Q&A: Trump Tariffs Invite Higher Costs, Risk of Trade War, Says Ross Professor
Professor Kyle Handley explains why the proposed tariffs on steel and aluminum imports undermine economic stability.
President Donald Trump said he plans to impose sweeping tariffs of 25 percent on imported steel and 10 percent on all imported aluminum. The president argues other countries disregard trade rules and that steel production is a national security issue. But policy makers fear the tariffs will raise costs for U.S. consumers and spark retaliation on U.S. goods by other countries.
Michigan Ross Professor Kyle Handley explains the implications of these proposed tariffs in this Q&A. Handley notes that retaliation from other countries is a concern, and that many jobs in the steel and aluminum industries were lost to automation, not trade policy. He says “the idea that we are going to bring these industries and jobs back to their former glory is a false promise.”
What repercussions would these tariffs have if they were to go into effect as proposed?
Handley: Most traditional manufacturing industries in the U.S. use imported steel and aluminum as an intermediate input. This includes major employers in the automotive and aviation industries. They will face higher costs and either pass the costs along to consumers through higher prices, absorb the costs in diminished profits, or hold down wages and employment of workers in their own industry.
The shorter- to medium-term risk is that U.S. trade partners will retaliate against other sectors of the U.S. economy. Sorghum farmers in the Midwest may suddenly find the Chinese market is closed to their exports. In the past U.S. presidents have exempted trade partners that have free trade agreements with the U.S., such as Canada and Mexico, from targeted tariffs of this nature. This is more than just courtesy. Partners in free trade agreements have made numerous tariff concessions and reciprocal commitments to keep protection low on a permanent basis. This stability and predictability facilitates investment and hiring.
That’s why President Trump undermines the credibility and effectiveness of these agreements every time he threatens to leave NAFTA or disregards both the letter and spirit of trade agreements that were negotiated in good faith by previous administrations and approved by Congress. If these actions are challenged successfully at the World Trade Organization and lead to the approval of targeted retaliation, the president may simply ignore the rulings and further undermine and damage international institutions.
Is there any upside at all to these tariffs?
Handley: These tariffs are a very blunt instrument to help the aluminum and steel industries. At best, they may save some jobs and possibly raise wages in these industries. But the idea that we are going to bring these industries and jobs back to their former glory is a false promise.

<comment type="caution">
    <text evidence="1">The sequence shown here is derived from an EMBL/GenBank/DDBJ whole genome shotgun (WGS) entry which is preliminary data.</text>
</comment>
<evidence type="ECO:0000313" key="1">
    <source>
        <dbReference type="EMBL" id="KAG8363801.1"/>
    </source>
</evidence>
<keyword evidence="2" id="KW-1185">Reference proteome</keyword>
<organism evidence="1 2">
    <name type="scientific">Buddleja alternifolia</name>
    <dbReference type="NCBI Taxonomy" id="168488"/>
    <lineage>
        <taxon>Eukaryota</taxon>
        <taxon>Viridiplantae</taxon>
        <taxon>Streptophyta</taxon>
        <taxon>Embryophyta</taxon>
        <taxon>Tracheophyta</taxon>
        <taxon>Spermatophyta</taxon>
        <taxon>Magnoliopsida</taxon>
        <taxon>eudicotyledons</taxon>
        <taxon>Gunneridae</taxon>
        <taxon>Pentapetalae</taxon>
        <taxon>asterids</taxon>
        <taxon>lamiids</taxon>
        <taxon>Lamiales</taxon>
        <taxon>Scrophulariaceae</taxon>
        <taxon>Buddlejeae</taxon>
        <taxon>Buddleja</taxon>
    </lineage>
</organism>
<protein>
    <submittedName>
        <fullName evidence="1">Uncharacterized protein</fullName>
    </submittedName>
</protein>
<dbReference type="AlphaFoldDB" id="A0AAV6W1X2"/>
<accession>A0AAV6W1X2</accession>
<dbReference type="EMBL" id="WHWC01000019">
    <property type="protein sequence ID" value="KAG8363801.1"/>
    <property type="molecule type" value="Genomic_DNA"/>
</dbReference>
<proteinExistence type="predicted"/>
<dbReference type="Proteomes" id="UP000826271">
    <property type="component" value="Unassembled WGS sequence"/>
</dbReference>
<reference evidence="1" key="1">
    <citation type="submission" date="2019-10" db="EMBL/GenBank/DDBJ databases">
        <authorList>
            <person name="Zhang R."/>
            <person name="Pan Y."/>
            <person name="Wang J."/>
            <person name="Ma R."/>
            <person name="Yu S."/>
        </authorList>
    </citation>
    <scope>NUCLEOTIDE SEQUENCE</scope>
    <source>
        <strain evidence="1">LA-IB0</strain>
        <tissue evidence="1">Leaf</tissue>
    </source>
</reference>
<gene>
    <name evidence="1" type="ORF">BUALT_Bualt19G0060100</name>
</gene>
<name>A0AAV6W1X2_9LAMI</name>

One big issue with trade liberalization is that the gains are distributed fairly broadly to everyone. We all save a few dollars on children's toys and a couple hundred bucks on TVs and cars. But the losses are concentrated with the workers that lose their jobs and can’t find work opportunities in the same profession or in the sectors of the economy that do experience gains. Even if I can provide evidence, using an economic model and statistical estimates that we are better off overall, that doesn't matter to the person that lost their job.
The latest tariffs do not resolve the tension between who gains and who loses. Commerce Secretary Wilbur Ross is arguing this amounts to a few cents of added costs per soup or beer can and 1 percent to the cost of a car. He’s ignoring the scale of increased costs and potential job losses or wage pressure in industries that produce hundreds of millions of cans and millions of cars per year. In effect, he and the president are endorsing distributed losses to everyone and concentrated gains for steel and aluminum. A strong economic argument supporting this tradeoff hasn't been made.
Would different tariffs or a different strategy altogether better accomplish the president’s goals?
Handley: If President Trump wanted to create the appearance of “doing something,” then the job is done. The national security rationale is just a ruse to create a false sense of importance. Displaced workers in the steel, aluminum, or other industries affected by trade could have been provided with other forms of assistance for retraining and relocation. Many of these workers were not even displaced by trade, but rather by automation. We cannot reverse the technological progress and we should not operate on any assumption that things will ever go back to the way they were because of these new trade barriers.
Commentary by Kyle Handley on CNBC.com: Here's the Real Economic Damage From Trump's Trade 'Cold War'
Paper by Kyle Handley and coauthors on CEPR's Vox blog: Trade Cold Wars and the Value of Agreements During Crises
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